Orlando: A World of Opportunity
With Plenty of Room to Grow

Orlando is not only a tourism capital of Florida; it is fast becoming a preferred region for corporate relocation and expansion across all industries.

From high-tech manufacturing and high-end customer support centers, to corporate headquarters and agri-centers, Metro Orlando's industry mix is distinctive and diverse. Recognizing this region's strategic advantages as a hub for global commerce, more and more major employers have a presence there.

Forbes magazine announced that Orlando has been named one of Forbes/Milken Institute's Best Places for Business and Careers. Entrepreneur magazine voted it "best in the nation for entrepreneurs." Yahoo! magazine calls it "one of America's most wired cities."

But it's not all hype. Orlando is centrally located in the Sunshine state, is midway between the Northeastern U.S., Canada, and Latin America, and offers easy accessibility to the Pacific Rim and European markets.

"We have a complete community of mixed industry and all sorts of support services," says Gary Castle, president of Castle Commercial Realty, Inc. "And the multiplicity of industry is growing all the time."

Metro Orlando offers the best in intermodal transportation with an international airport and six regional and general aviation airports. The region features the world's only quadramodal foreign trade zone, interchanging freight among sea, land, air and space.

Two major, full-service freight stations move goods between north and south Atlantic points and offer connections with all major U.S. rail lines. Florida's Turnpike and Interstate 4 intersect in Orlando. The 12.5-mile Osceola Parkway links the international airport to major attractions and a half dozen regional arterial highways.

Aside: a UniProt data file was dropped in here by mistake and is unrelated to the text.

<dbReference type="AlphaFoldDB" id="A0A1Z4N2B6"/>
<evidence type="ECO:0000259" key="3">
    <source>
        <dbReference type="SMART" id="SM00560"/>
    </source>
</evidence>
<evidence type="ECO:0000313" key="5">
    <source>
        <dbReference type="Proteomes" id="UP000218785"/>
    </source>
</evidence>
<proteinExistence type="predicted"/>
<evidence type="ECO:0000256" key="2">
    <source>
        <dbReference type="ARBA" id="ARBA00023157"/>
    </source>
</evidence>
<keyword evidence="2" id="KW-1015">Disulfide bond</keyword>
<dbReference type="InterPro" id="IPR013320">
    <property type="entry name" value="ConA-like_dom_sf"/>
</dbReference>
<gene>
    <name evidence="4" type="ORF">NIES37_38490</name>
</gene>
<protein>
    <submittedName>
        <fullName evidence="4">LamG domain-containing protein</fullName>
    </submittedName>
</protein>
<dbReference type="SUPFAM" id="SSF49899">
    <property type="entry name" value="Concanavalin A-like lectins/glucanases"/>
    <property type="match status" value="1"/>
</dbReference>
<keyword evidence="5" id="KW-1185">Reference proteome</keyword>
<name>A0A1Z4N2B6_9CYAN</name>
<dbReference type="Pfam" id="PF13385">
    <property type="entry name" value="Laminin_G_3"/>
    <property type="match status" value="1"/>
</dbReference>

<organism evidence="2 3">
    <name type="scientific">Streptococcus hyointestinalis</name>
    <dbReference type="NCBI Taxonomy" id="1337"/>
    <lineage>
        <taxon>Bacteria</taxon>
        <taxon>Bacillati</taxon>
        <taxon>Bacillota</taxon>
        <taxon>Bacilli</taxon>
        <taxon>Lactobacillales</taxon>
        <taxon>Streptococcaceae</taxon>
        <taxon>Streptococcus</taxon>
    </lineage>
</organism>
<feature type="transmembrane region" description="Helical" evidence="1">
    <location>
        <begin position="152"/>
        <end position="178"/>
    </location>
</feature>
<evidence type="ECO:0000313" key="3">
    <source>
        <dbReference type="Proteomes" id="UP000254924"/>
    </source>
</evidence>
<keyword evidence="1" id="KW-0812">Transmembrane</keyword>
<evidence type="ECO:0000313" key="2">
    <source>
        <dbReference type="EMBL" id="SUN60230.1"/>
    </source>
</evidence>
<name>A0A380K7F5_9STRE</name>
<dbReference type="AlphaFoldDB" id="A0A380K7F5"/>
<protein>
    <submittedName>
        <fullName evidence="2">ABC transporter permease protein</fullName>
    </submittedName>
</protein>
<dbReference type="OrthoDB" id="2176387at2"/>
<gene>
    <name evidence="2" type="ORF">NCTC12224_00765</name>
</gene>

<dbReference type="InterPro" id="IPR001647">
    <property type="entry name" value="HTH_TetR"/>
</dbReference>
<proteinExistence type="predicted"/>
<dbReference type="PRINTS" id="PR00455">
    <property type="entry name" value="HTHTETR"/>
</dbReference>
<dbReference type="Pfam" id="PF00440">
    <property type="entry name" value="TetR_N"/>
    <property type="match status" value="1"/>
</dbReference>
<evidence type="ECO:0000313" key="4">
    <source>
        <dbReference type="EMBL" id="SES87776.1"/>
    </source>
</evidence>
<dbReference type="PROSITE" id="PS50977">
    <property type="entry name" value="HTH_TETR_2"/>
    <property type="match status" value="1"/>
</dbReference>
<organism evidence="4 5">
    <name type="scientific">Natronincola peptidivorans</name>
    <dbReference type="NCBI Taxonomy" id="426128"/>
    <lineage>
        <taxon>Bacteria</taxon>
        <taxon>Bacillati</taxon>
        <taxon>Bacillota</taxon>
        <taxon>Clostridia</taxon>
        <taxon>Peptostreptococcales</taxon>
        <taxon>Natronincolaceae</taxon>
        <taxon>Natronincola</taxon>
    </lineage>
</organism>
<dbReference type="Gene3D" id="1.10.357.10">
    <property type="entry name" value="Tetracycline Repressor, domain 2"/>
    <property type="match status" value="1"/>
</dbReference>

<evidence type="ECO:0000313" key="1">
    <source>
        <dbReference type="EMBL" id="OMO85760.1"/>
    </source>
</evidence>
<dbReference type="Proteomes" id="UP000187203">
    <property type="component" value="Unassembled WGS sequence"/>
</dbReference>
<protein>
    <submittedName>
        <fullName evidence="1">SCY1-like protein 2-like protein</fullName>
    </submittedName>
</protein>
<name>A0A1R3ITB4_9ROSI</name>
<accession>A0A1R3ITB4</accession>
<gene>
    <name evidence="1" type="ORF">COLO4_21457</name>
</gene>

Orlando also offers a pro-business environment. Florida's taxation system is business-friendly, ranking among the lowest in the U.S. for revenue derived from corporate and personal income tax. There are several private and public business financing tools available to assist businesses with new facilities. Orange County also has Enterprise Zones that provide additional incentives for qualifying companies investing in these zones.

The city affords access to skilled labor and plenty of customers. The metropolitan area's population exceeds 1.5 million with a work force of more than 900,000. The work force is diverse in its talents and among the youngest of Florida's four major metropolitan areas.

The state's public and private schools, community colleges and universities have designed specialized programs - from vocational training to master's and doctoral degrees - to maintain a talented and diverse supply of labor for the future. And adjacent to the University of Central Florida is the Central Florida Research Park, widely recognized as one of the top ten research parks in the world.

Business parks like Orlando Central Park, a subsidiary of Lockheed Martin Properties, are making Orlando even more attractive. Since it was established in 1963, Orlando Central Park has attracted nearly 400 companies - many of them Fortune 500. AT&T, DaimlerChrysler, Hewlett Packard, BMW, Pepsi-Cola Bottling Company, Darden Restaurants and Wal-Mart are among its tenants.

The park's 5,000 acres were meticulously master planned to accommodate a variety of mixed land uses ranging from offices, research and development, warehouse/distribution, retail and commercial support services and tourist commercial. "Orlando Central Park is the largest business park in central Florida and is located in the center of not only the road system, but also the local community," says Castle. "We have sites that are permitted and ready to be built upon."

And of course Orlando's quality of life is enviable, with sunny weather, pro sports teams, outdoor recreational activities, cultural events, world-famous attractions, and nearby beaches.

For more information about Orlando Central Park, contact Gary Castle at 800-322-1627, send e-mail to j.gary.castle@lmco.com, or visit www.orlandocentralpark.com.